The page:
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NARRAGANSETT, R.I. — Potential developers with an interest in transforming the blighted Lighthouse Inn property in Galilee have until Nov. 15 to submit their proposals to the state.

The owner of the five-acre parcel, the Rhode Island Department of Environmental Management — along with leaseholder PRI X — issued a request for proposals on Sept. 30.

Proposed projects that support and complement the commercial fishing industry, the local population and the town of Narragansett and state will get particular attention, the state said.

“DEM is committed to working on a plan for the property that preserves and enhances the Port of Galilee as an asset that serves and supports Rhode Island’s commercial fishing interests,” DEM Acting Director Terry Gray said. “Galilee is home port for almost 200 fishermen in Rhode Island’s commercial fishing fleet and home to many critical industries that bring fresh seafood to markets locally, nationally, and globally. The opportunity to use this site to grow that industry is totally aligned with DEM’s commitment that Galilee remain a vibrant working waterfront for the commercial fishermen who berth there and the many commercial crews up and down the Atlantic Coast that do business there.”

The request for proposals, or RFP, says PRI is amenable to cooperating with the selected respondent in various ways “including a sub-lease with PRI, partnership with PRI, direct lease with RIDEM or other structure.”

The schedule outlined in the RFP calls for a respondent to be chosen by Dec. 15, and a final approval and execution by Jan. 15, 2022.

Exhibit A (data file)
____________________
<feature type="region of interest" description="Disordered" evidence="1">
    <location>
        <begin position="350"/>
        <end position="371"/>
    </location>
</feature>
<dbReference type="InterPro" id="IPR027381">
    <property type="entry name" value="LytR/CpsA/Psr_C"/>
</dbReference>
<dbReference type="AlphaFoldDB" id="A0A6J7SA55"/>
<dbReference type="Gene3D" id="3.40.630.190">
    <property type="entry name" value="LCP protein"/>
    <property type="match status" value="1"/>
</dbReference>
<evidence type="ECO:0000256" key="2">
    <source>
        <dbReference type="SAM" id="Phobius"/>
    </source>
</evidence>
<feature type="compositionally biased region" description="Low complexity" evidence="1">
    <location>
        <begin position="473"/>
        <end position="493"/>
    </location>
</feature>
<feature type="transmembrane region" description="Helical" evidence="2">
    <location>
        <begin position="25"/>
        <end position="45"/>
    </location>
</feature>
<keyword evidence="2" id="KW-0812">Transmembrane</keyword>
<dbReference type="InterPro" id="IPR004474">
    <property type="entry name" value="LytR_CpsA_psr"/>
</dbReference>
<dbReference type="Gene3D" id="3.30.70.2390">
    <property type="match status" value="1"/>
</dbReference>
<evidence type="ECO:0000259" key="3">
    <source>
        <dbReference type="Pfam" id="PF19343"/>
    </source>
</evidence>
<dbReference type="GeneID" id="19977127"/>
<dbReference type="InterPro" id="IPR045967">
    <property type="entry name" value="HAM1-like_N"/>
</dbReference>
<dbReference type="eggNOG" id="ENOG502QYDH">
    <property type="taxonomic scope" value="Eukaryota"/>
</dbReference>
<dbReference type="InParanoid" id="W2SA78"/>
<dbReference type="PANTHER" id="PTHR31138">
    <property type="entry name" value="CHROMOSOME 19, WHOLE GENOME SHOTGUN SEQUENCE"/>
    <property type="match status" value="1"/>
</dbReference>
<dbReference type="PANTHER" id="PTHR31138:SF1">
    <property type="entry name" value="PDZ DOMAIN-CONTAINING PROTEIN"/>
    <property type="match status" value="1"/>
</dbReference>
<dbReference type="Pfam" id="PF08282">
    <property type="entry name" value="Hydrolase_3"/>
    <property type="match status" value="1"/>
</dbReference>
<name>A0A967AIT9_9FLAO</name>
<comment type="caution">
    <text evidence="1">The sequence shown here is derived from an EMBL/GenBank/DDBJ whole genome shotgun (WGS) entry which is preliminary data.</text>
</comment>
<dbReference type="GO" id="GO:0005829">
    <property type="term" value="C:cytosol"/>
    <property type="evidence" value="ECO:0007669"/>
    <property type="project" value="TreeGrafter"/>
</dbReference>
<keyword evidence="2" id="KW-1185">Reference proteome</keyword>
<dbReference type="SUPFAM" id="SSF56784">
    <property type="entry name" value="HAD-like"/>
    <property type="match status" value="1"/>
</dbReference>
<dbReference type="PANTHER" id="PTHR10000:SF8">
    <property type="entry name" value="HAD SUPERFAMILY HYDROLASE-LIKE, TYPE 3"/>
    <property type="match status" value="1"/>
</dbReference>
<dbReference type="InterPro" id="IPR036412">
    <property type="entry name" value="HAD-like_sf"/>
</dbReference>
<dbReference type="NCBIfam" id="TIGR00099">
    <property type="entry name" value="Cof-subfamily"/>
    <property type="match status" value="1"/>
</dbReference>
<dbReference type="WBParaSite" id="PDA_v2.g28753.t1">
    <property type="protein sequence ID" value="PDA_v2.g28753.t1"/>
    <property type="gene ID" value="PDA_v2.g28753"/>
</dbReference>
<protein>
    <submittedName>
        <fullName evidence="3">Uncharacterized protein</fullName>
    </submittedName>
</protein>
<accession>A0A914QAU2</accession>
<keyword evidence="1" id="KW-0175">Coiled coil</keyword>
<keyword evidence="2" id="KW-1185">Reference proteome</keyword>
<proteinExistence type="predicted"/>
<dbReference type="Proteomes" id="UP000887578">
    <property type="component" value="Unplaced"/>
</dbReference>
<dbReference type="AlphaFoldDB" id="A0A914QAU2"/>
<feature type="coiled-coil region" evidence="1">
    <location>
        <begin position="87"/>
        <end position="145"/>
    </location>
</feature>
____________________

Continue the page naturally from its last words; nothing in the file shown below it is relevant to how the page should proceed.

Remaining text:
The request for proposals grants a significant role to the current lessee, PRI X, which is part of the large real estate company Procaccianti Group.

The RFP allows PRI X not only to independently evaluate the proposals, along with DEM, but to also submit a proposal of its own. It also allows DEM and PRI X to reject any and all submissions for any reason and to cancel the RFP for any reason.

The Lighthouse Inn, formerly called the Dutch Inn, closed in 2015 and has languished since that time, residents and town officials said.

In August, Narragansett’s Town Council announced plans to host a workshop for ideas about what should replace the Lighthouse Inn. It came after news that the DEM agreed to renew its lease with PRI X for another six months.

The council would hire a development and planning facilitator to outline various land uses scenarios consistent with the Galilee Special District plan.

The scenarios include mixed-use housing, retail, park and parking options, but the choices aren’t limited to those proposals.

Among other actions the town could take beyond a workshop are petitioning the state for Narragansett to acquire the land and redevelop the site, litigate for control of the parcels, or seek legislative action to revamp the state statutes that currently give DEM its power to oversee the site.

The current use of the property, as set forth in the lease between DEM and Galilee Hotel Associates dated Oct. 16, 1990, is for the operation of a hotel and parking.

The hotel consisted of 100 rooms, a restaurant, a bar and a swimming pool.  The hotel owners also operated the parking area which then had a capacity of approximately 300 vehicles.

PRI closed the hotel in 2015 but continued to operate the parking area, which mostly serves as parking for Block Island ferry passengers.

While most leases with the state have a term limit of 20 years, leases by DEM to tenants in the port have a maximum term of 40 years, typically in five-year option increments. At the end of the 40-year term, lessees may either vacate or seek an additional lease term.

Since 2015, PRI X has submitted proposals to make the site a dedicated parking facility, a large restaurant and function space, and retail stores and a public park in combination with the parking use.

In April, the Narragansett Town Council asked the state’s attorney general to investigate the lease of the property, claiming that lessee PRI X had failed to maintain the blighted parcel for years. There’s been no written response from the office of Attorney General Peter Neronha.

In February, the council unanimously passed a resolution opposing plans by PRI X to turn the site into a small retail plaza backed by more than 500 parking spaces.

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